“A lot of schools and families and communities are all sort of a bit demoralized.”
That’s Michael Rodriguez’s assessment of the way Minnesota educators feel about recent state test scores. They show Minnesota’s declining and stagnant performance in math and reading and its persistent education achievement gaps.
Rodriguez is associate dean of the University of Minnesota’s College of Education and Human Development. This week, he and his colleagues produced a report called “Expanding the Vision of Reimagine Minnesota: A Collective Education Roadmap for Action.”
"We just recently had the state test scores released. For the most part there's no real progress statewide,” Rodriguez said. “What we hope to do is to say we can actually make progress."
The report adds education research and recommendations from Rodriguez and his colleagues to a plan for closing achievement gaps developed by school superintendents with the Association of Metropolitan School Districts. The plan includes recommendations such as elevating student voice, recruiting teachers of color and restructuring education funding.
“Our work was to reinforce some of the goals of that report but also provide some research basis for next steps, important action strategies, some of the challenges and how to overcome those challenges,” Rodriguez said.
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Scott Croonquist, executive director of the Association of Metropolitan School Districts, said addressing Minnesota’s achievement gaps is urgent.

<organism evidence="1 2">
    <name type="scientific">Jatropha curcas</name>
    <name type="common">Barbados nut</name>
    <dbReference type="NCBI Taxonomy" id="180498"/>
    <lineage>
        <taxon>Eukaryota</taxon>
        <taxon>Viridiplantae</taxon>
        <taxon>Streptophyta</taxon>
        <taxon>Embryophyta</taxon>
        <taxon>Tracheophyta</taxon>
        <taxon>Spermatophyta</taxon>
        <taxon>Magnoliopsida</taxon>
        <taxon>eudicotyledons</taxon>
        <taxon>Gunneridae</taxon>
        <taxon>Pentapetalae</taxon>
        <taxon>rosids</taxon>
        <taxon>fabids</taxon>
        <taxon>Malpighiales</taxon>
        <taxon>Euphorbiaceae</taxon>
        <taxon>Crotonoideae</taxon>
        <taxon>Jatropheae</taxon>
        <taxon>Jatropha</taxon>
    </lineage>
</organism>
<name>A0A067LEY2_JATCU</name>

"We're not going to have the workforce in place needed for Minnesota to remain competitive if we don't do a better job of ensuring that all of our students graduate from high school ready for college and career,” Croonquist said. “That's the ultimate goal and we think that the strategies outlined in this report are going to help us make progress towards getting there."
The report will be presented to educators, students, parents and lawmakers Thursday at a conference in Minneapolis.
R.T. Rybak, president of the Minneapolis Foundation, which is hosting the conference, says the report and recommendations combine advice from students, community members and education researchers.
“It represents a unique opportunity to hear the viewpoints of those on the ground in the schools, enhanced by research from the University of Minnesota’s top education experts,” Rybak said.
Other recommendations in the report include a focus on developing students’ social and emotional skills and training teachers and school administration to “create culturally responsive and inclusive schools.”